This brings us to the requirement for data scientists and business analysts, which assist with achieving powerful and current actionable insights that lead to AI-driven decision-making and better business outcomes. Data scientists build algorithms to detect trends, patterns and predictions based upon the data, to position an enterprise for the future. Business analysts are industry specific and connect the dots between the data points relevant for answering business questions in that particular industry. They also help to design dashboards and other data visualizations to ensure that the insights generated answer questions important to that industry using industry-specific terminology, and analyze analytics results in the context of industry knowledge to reveal growth drivers and other opportunities for driving revenue. Typical IT departments do not have these skill sets.

Data Analytics Platform Requirements

Consider these questions when evaluating a data analytics platform:

  • Which data sources are forming the basis for the insights: Is the analysis based upon only some of the data, leaving out important data sources? Do the analytics use the most important data points? Is too much data or the wrong data being used?
  • How is the data cleansed for accuracy: To judge the accuracy of the insights, know what is being done to eliminate errors in the underlying data being analyzed. Garbage in leads to exponential garbage out when data is turned over to AI. Can the data be trusted?
  • Which algorithms are being used to find insights: Is it a specialized or generic deep learning model? Is it optimized for the type of inquiry or result being sought? Is it tailored to a specific industry and weighted appropriately for that industry and the question posed? Can the results be trusted?
  • Are the analytics results providing actionable insights such as how to grow revenue, improve efficiency or achieve other business outcomes? Are the results tied to solving business challenges, and not just AI for the sake of being cool?
Side-by-Side Approach

Aunalytics partners with organizations to build analytics solutionsMost mid-market companies are not in the business of IT or data science. IT is a necessary administrative function for operating a business, but should not become the main focus of most non-tech mid-market companies. However, given the expertise needed to use and maintain most analytics solutions, and the cost of data expert professionals as FTEs, the cost of data management and analytics can quickly overtake mainline business COGS expenses. Given all the complexities and challenges associated with unlocking the true value of data analytics, a new approach is needed that mid-market businesses can afford, enabling them to leverage AI-driven analytics and more effectively compete.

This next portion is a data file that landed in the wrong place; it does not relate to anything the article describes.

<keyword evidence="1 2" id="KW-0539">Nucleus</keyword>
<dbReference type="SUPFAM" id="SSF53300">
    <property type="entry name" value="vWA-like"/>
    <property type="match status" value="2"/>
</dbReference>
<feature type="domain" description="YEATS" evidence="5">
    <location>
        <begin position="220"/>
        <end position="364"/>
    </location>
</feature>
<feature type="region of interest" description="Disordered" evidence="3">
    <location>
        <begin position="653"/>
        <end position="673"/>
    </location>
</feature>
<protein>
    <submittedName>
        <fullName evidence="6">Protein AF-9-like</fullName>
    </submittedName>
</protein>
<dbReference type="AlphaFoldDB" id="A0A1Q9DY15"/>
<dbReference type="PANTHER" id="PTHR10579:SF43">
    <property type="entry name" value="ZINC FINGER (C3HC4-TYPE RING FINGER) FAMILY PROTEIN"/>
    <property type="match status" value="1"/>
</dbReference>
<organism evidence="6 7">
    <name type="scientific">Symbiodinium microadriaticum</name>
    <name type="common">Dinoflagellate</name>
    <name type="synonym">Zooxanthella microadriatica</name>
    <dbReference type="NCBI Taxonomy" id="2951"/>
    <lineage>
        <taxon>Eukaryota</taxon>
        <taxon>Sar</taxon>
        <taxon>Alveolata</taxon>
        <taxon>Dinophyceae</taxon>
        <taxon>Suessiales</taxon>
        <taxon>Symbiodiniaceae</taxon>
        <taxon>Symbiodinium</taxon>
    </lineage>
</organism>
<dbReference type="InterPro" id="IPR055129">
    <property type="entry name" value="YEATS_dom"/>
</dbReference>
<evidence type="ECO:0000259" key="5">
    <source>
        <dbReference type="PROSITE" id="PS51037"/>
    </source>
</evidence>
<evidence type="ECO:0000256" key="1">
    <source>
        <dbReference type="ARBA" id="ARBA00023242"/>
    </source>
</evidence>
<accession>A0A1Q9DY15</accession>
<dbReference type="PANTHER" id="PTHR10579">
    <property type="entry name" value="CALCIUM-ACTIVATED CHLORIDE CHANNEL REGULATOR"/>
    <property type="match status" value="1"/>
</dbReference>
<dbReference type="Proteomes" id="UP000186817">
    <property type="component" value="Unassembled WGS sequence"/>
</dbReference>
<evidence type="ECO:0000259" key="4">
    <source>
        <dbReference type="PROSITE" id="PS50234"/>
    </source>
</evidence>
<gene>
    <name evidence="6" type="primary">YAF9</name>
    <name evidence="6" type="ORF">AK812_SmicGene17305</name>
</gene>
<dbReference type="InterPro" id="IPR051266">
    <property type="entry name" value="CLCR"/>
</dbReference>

A side-by-side service model offers an alternative that goes beyond most tools and platforms on the market by providing a data platform with built-in data management and analytics, as well as access to human intelligence in data engineering, machine learning, and business analytics. Ideally it should operate as a cloud-based platform with a subscription service that places the burden of the data engineering expertise, technical tooling, and building and maintaining the infrastructure on the data management provider.

While many companies offer tools, and many consulting firms can provide guidance in choosing and implementing the tools, integration of all the tools and expertise in one end-to-end solution built for non-technical business users is key for digital transformation success for midmarket businesses.